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Green or any other flavour - Issuing and listing a Corporate Bond

As companies look to take action on their environmental issues, capital may be needed to fund larger-scaled projects for committed environmental change. Companies have been turning to debt issuances for what is being termed as green bonds.

According to the International Capital Market Association (ICMA), green bonds are a debt instrument where the proceeds must be used to finance eligible1 green projects. Other types of ESG-related bonds include social bonds, where the proceeds finance social projects, and sustainability bonds, where the proceeds finance both green and social projects. They are also transition bonds, where typically the proceeds finance the lowering of GHG emissions within an organization.

Issuing a green or any other flavour of bond is an additional way to show commitment to ESG issues to stakeholders. It is likely we'll see growth in the issuance of green, sustainable, transition and social bonds in Canada, and any type of corporate bond can benefit from being traded and listed on our market.

For those specifically considering issuing and listing a green bond, we have outlined the process and benefits below, but also provided additional resources at the end for any other corporate bond issuance.

Steps to issue a green bond

1. Build a green bond framework

First, issuers must establish a green bond framework, for instance in accordance with the ICMA's Green Bond Principles (GBP). Frameworks should outline four core components:

  1. Use of Proceeds
  2. Process for Evaluation and Selection
  3. Management of Proceeds
  4. Allocation and Impact Reporting

2. Seek external review of framework

The ICMA recommends that issuers appoint an external review provider to confirm the alignment of their framework with the four core components listed above. In addition to an assessment of the alignment with a framework, a second-party opinion can include an assessment of the issuer's objectives, strategy, policy and/or processes relating to environmental sustainability, and the environmental features of the type of projects intended for the use of proceeds.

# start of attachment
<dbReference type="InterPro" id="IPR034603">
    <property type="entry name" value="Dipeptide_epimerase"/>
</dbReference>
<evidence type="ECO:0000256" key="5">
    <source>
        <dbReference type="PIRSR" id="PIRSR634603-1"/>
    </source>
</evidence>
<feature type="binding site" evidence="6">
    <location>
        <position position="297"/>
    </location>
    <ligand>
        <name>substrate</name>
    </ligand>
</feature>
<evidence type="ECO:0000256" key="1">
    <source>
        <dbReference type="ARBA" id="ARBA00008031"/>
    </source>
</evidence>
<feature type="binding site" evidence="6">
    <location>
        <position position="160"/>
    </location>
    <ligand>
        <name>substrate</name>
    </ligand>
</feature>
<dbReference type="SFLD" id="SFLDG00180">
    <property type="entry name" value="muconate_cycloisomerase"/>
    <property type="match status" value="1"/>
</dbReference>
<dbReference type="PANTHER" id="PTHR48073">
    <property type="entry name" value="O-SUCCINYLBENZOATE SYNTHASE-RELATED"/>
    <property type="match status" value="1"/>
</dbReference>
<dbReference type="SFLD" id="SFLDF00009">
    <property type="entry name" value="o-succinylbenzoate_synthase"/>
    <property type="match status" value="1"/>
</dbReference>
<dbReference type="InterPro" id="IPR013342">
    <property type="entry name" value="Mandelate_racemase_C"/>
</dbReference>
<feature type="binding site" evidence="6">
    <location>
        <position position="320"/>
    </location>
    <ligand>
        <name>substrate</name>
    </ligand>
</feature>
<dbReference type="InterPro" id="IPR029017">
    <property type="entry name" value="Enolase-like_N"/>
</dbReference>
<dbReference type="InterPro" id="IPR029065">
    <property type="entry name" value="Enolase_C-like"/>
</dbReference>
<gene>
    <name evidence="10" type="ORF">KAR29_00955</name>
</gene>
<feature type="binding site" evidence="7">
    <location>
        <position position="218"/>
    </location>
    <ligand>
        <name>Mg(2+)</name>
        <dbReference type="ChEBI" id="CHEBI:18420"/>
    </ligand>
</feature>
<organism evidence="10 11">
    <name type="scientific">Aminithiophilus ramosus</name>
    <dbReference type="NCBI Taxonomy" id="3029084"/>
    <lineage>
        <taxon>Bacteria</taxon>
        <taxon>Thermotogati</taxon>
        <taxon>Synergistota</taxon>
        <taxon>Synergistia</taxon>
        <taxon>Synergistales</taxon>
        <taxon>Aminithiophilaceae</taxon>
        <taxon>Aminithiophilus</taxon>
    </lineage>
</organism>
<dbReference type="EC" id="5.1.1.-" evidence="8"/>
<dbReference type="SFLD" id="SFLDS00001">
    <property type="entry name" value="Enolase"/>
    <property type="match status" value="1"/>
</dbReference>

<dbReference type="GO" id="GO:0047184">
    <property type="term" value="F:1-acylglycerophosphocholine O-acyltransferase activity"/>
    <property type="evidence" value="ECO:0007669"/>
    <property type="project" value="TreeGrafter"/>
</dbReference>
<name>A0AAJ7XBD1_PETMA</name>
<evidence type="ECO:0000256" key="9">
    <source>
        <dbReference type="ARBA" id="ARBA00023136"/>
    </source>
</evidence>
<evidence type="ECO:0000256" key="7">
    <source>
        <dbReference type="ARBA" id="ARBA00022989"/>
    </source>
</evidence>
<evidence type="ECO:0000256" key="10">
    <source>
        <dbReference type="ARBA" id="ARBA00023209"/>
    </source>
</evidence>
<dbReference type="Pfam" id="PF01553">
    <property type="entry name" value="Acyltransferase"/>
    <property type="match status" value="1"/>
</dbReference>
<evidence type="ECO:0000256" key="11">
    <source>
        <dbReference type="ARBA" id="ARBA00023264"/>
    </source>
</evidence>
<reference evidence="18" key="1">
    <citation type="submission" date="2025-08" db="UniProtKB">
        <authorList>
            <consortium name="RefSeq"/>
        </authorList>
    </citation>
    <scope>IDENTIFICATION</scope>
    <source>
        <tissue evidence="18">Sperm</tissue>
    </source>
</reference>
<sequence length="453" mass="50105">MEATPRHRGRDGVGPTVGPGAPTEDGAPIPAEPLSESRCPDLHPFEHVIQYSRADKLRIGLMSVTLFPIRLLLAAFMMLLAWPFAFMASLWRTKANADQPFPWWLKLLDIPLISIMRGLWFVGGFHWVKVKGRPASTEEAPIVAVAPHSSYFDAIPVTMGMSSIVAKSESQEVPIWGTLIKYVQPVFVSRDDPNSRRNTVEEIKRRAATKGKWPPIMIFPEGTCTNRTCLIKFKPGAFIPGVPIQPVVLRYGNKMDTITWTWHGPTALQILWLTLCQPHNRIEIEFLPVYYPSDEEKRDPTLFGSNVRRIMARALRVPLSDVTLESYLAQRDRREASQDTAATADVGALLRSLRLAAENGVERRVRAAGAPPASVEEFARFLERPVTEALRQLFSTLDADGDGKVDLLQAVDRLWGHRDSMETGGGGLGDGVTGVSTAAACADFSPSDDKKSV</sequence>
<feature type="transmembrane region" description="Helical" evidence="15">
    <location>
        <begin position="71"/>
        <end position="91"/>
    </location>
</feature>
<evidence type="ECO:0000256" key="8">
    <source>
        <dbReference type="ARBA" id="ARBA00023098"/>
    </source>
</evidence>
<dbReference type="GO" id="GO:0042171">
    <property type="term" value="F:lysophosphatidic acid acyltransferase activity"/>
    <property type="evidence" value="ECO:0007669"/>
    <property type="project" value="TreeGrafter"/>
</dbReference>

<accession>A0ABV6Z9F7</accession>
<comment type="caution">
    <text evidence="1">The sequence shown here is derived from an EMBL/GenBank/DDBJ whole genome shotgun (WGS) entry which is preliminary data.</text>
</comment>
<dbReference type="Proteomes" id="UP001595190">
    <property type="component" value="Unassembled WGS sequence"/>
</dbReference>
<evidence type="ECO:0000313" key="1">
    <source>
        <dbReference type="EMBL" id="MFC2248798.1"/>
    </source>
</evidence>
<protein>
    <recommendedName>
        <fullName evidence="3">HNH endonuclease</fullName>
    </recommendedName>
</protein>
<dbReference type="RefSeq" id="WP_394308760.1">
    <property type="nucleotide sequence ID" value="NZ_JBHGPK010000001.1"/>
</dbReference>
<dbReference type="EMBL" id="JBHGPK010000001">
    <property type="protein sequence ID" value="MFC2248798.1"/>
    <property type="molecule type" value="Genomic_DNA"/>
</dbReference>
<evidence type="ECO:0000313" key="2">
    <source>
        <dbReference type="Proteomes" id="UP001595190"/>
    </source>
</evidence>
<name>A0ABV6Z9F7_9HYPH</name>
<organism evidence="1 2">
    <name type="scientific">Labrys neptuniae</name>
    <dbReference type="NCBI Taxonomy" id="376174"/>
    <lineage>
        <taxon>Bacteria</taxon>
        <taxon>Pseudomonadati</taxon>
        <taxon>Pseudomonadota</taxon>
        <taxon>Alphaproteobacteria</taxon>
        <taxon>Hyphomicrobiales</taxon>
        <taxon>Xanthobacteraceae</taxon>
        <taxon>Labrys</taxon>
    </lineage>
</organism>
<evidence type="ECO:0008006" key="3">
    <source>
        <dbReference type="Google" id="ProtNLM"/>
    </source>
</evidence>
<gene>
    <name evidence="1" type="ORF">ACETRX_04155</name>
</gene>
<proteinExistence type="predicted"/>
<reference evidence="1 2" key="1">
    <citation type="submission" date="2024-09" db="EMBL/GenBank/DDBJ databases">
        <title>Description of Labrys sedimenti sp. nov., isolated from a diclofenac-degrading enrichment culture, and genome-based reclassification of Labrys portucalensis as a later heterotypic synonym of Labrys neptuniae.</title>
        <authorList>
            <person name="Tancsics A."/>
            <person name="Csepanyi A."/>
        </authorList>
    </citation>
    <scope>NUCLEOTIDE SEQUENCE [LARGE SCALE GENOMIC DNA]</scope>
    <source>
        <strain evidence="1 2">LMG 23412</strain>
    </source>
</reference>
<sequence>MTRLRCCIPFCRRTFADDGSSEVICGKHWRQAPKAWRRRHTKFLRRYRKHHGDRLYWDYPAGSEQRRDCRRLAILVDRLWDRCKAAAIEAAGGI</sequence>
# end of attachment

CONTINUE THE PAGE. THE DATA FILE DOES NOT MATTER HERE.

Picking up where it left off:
Issuers can obtain a second party opinion at a nominal one-time cost. A list of second-party opinions can be found within the Contributor Centre on our ESG 101 platform. Additional information on external reviews can be obtained from ICMA.

Companies can also decide if they wish to list their bond on Toronto Stock Exchange.

3. Why list on Toronto Stock Exchange?

Advantages to listing a bond on our Exchange:

  • Improved transparency and visibility for the bond and for the company
  • Improved trading liquidity for bondholders
  • Potential for more favourable terms in the following issuances, given the visibility into the use of proceeds
  • Improved access to retail investors

For more information on supplemental listings, see TSX Company Manual Sec. 623. Issuers who may not meet all the requirements are encouraged to reach out to TSX to discuss potential waivers.

4. Report use of proceeds

Issuers can appoint an institution (e.g. the audit firm they use for their financial statements), to provide an opinion on whether the use of proceeds is consistent with the framework at the end of each fiscal year.

Disclosure of the use of proceeds can be included in the company's Management Discussion and Analysis. Issuers are also encouraged to report on the expected environmental impacts as a result of projects to which green bond proceeds have been allocated. Specific guidance and reporting templates can be found here.

For more information on corporate bonds:

Listen to our Indebted to ESG podcast

Contact Valerie Douville at TSX for questions on bond listing

1 Green bonds are often verified by a third party, and examples include projects for renewable energy, energy efficiency, clean transportation, green buildings, and others.

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